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Tuesday, October 18, 2011

The Biggest Shoot Of Your Life

For a young professional, building your book is a daunting task. Here’s how Rachel Whaley, a 21-year-old, California-based professional, planned and executed a high-concept, multiday spec shoot.


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When the shoot day arrived, Whaley and her mostly L.A.-based crew agreed to get up at 5 a.m. to meet at designer Michael Costello's home in Palm Springs. (They knew this, of course, because the photographer took the time to create call sheets containing all the pertinent crew, location and scheduling information.) All but one volunteer was right on time, and Whaley didn't let that hiccup slow her down.

"If someone doesn't show up," she says, "then they don't show up. But it won't affect me personally. It won't affect the photo shoot. I just move on, just push forward. Of course, anything can go wrong at a photo shoot, anything at any particular moment. It's just how you recover from the issues and the errors, that you're able to move forward and be a professional, and say, 'There are all these things going wrong, but I'm still going to capture what I came here for.'"

After a few hours of wardrobe selection, hair and makeup, the cast and crew drove to the first location at the Salton Sea. Whaley's professionalism and calm under fire was again tested before she ever took her camera out of the bag.

"We get to the location," she says, "and there's a lot of dead fish. The Salton Sea is known to be pretty stinky, but we get out of the car and everyone starts gagging because it was just so horrible. The first location we had to leave; you couldn't even step out of the car without vomiting. I said, 'Okay, let's get back in the car and find the next location.' Some people might break down—'Oh, no, this is the location I wanted to shoot at, and it's not working!' I never get upset at a photo shoot. I always think of what's next, what can I do to solve this problem. So we went to the next location, and it was great.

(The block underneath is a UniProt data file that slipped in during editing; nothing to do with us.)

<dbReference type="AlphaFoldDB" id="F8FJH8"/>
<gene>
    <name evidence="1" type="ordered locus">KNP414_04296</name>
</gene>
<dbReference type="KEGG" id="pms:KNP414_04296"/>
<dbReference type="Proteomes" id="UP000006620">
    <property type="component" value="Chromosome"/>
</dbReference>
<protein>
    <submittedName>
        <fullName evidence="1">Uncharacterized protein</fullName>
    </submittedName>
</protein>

"We had my [Toyota] Sequoia and the table with all the clothes and shoes and accessories," Whaley continues, "and a chair on the side for touchups. We set up our own little booth on the location, which was really helpful. We got there around 2 p.m., which was a little bit later than I had anticipated, but like I said, I made do with what I had. So I didn't take one break. I literally just shot straight through for six hours until the sun went down. I could have shot for another five hours."

The shoot in the can, Whaley and crew retreated to the designer's home to make sure everyone left with their own possessions. Then she began the long drive home in the dark. After midnight in L.A., rather than heading straight to bed, the photographer began her download. After two weeks of preproduction and a long shoot day, it would all come down to a few hours of importing and editing followed by a week of post-production to make the images match her vision. (Whaley is passionate about capturing her images in-camera. She doesn't do much digital imaging beyond color correction, skin retouching, contrast and sharpness control.)

In the end, Whaley added a half dozen iconic images to her portfolio and was able to widen her production comfort zone—which she has maintained in subsequent shoots. It's how professionals improve their game.

"I try to always up what I've done on my last photo shoot," she says, "and I always feel like I'm learning from each new shoot. By getting a bigger crew and well-known fashion designers and stylists and professionals, this photo shoot definitely captured that."

Rachel Whaley has worked with Playboy, 944 and Nylon magazines. You can see more of her work at her website, www.raw-la.com.



 

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